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Health Information For Parents
One of the toughest decisions that a lot of teens face is whether to have sex. If people decide to have sex, it means they must also take responsibility to protect themselves from unplanned pregnancy and sexually transmitted diseases (STDs).
The most effective way to prevent pregnancy and STDs is abstinence (not having sex or any intimate genital contact, including anal sex or oral sex). Those who do have sex must use condoms every time to protect against STDs.
As a parent, it’s important that your kids feel that they can come to you with a question about sexuality, no matter what it is. It helps if you treat it as a natural part of development, not something dirty or embarrassing.
At times, kids may not feel comfortable asking parents about sex. That’s OK. But it’s important that they have a trusted adult — like a teacher, school counselor, school nurse, or doctor — to talk with about birth control and other issues.
Couples who do decide to have sex can choose from many effective methods of birth control. Check out the articles below to learn the facts about these different options:
Answering kids’ questions about sex is a responsibility many parents dread. But by answering these questions honestly, parents can help foster healthy feelings about sex.
Big physical and emotional changes happen during puberty and the teen years. These articles can help you become a source of information, comfort, and support for your kids.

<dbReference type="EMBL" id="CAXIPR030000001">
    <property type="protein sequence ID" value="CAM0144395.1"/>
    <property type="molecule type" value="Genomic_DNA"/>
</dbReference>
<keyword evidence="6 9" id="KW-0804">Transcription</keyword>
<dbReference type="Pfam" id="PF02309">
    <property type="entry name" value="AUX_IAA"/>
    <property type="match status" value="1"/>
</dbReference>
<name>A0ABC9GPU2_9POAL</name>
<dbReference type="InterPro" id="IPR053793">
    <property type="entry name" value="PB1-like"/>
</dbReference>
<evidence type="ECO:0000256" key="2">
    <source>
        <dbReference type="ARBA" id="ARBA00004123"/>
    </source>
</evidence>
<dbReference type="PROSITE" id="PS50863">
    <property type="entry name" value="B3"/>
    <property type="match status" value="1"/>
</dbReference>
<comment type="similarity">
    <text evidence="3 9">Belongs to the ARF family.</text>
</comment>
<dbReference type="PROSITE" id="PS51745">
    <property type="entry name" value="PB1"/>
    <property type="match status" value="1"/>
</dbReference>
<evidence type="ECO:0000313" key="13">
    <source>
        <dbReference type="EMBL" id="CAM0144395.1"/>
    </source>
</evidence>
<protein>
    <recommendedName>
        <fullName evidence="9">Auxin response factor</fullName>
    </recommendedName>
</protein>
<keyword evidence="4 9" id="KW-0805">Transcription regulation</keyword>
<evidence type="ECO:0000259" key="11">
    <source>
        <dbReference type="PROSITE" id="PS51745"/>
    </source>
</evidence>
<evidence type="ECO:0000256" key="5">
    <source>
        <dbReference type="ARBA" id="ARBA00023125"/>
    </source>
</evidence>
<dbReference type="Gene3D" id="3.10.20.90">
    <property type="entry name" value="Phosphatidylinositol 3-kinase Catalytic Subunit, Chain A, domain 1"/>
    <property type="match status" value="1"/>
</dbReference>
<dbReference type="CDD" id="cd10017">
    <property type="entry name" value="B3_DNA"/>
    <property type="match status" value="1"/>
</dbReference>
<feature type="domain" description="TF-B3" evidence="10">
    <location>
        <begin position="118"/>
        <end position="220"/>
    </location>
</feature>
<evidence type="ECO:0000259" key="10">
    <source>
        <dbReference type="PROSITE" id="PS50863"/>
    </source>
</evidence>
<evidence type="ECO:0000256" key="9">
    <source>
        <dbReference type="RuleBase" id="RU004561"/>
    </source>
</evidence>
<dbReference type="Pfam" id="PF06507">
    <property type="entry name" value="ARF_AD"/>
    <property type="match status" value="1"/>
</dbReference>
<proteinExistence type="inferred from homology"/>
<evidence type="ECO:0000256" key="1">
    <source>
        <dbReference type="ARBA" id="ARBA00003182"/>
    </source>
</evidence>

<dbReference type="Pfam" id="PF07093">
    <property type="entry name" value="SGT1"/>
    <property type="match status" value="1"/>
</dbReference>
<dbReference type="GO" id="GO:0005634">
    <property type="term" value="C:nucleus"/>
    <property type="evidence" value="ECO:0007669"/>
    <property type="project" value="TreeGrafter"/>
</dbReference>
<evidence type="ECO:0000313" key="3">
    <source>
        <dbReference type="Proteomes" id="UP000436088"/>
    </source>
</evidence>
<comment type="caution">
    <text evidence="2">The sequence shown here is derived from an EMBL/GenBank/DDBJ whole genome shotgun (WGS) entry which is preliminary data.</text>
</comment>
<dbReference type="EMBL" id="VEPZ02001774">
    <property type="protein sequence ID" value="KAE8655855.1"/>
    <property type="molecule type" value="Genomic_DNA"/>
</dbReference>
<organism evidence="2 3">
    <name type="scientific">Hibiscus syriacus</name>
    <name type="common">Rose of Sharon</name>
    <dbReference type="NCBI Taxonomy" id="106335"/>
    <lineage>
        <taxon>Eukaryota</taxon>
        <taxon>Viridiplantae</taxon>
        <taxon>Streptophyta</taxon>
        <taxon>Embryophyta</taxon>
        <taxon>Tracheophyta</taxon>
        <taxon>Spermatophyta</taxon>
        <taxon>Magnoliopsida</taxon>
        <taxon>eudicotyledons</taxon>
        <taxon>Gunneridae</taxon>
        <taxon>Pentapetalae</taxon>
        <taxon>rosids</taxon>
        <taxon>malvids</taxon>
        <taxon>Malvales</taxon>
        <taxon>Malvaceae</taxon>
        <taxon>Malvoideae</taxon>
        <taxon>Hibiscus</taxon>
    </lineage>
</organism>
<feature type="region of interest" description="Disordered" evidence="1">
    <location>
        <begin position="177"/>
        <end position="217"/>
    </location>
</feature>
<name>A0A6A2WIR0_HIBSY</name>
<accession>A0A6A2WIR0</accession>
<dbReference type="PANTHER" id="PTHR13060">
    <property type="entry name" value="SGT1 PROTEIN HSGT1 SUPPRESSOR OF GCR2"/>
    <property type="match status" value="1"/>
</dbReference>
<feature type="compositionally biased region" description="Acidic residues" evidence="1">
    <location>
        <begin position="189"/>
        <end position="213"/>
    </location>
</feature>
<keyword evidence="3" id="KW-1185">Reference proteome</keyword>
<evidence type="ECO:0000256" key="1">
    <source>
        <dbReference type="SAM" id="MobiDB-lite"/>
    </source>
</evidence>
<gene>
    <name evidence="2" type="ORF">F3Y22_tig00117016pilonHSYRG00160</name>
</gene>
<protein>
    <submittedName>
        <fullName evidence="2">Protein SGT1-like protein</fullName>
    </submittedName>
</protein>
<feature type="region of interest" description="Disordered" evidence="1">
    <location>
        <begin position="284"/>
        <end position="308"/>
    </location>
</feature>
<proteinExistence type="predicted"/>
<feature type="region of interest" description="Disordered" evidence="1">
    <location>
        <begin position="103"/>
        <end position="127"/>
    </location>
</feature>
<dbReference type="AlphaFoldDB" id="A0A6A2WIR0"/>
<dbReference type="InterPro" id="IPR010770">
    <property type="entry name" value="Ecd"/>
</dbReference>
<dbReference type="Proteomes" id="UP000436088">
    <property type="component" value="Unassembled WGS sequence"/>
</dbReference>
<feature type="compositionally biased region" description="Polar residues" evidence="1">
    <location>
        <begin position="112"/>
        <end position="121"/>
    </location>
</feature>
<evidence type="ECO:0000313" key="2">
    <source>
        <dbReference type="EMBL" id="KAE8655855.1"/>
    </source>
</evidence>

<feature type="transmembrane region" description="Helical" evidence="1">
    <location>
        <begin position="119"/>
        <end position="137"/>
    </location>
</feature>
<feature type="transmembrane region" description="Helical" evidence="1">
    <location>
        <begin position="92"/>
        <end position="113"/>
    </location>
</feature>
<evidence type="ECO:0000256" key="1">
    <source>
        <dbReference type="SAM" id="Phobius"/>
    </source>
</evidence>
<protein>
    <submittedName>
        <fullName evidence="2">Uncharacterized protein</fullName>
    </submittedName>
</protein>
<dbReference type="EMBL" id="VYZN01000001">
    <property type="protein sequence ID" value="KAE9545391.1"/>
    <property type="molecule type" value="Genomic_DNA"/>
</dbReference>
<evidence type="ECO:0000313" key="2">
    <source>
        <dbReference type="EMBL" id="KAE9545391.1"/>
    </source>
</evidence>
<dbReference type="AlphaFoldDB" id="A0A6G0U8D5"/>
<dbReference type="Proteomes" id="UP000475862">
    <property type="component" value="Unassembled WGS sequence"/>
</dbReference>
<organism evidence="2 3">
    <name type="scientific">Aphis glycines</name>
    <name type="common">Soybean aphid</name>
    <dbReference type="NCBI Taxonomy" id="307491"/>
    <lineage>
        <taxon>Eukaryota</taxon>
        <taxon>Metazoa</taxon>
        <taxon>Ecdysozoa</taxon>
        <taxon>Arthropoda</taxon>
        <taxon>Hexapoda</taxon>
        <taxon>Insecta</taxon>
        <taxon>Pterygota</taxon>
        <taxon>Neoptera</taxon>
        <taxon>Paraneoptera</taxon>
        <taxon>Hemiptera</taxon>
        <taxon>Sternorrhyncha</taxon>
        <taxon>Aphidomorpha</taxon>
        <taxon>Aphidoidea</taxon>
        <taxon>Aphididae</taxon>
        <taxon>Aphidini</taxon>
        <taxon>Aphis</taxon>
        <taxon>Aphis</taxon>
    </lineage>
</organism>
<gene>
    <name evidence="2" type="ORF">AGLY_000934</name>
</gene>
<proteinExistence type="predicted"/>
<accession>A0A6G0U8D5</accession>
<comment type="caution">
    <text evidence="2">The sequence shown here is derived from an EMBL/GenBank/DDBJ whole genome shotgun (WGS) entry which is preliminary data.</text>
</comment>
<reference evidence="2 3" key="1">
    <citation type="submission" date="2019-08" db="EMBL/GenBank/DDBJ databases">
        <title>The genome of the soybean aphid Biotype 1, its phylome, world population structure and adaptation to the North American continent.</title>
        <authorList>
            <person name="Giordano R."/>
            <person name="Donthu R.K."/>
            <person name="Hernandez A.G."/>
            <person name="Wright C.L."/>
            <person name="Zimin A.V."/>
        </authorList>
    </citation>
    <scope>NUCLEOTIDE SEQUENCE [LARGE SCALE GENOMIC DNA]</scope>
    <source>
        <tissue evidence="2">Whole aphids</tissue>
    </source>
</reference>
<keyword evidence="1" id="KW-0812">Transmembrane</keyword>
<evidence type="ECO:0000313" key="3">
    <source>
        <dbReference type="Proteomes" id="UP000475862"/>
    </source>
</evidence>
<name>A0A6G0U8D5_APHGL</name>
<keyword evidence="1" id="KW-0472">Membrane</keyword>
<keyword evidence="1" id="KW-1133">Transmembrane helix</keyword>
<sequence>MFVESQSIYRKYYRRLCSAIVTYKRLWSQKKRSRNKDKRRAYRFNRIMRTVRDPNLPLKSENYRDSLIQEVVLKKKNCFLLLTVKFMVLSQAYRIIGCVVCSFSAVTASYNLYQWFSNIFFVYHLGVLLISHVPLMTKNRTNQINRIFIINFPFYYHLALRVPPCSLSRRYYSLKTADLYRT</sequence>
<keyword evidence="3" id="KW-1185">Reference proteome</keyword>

Parents should learn about the most common STDs, how they spread, and how they’re diagnosed and treated.
Your kids need to understand how STDs spread and how to protect themselves. Here’s how to talk to them about sexually transmitted diseases.
During the teen years, sexual feelings are awakened in new ways because of the hormonal and physical changes of puberty. It takes time for many kids to understand who they are and who they’re becoming. Part of that understanding includes a person’s sexual feelings and attractions.
Find out what the experts say.
The idea of going to the gynecologist may make your daughter feel nervous. Here’s how to make her feel more comfortable about a well-woman visit.
Find out what the experts have to say.
Before you consider having sex, you need to know how to protect yourself. Read this article to get the basics on birth control.
Some birth control methods work better than others. This chart compares how well different birth control methods work.
Some people – even those who are having sex – are embarrassed by the topic of condoms. Here are some tips for talking about condoms with your partner.
You’ve probably heard lots of discouraging news about sexually transmitted diseases. The good news is that STDs can be prevented. Find out how to protect yourself.
Abstinence is the only form of birth control that is 100% effective in preventing pregnancy. Abstinence also protects people against STDs.
Deciding whether it’s right for you to have sex is one of the most important decisions you’ll ever have to make. Each person must use his or her own judgment and decide if it’s the right time – and the right person.
Girls should get their first gynecological checkup between ages 13 and 15. Find out what happens during a yearly gyn visit — and why most girls don’t get internal exams.
Wondering whether it’s normal to have irregular periods? Get the facts about this common problem.
Note: All information is for educational purposes only. For specific medical advice, diagnoses, and treatment, consult your doctor.
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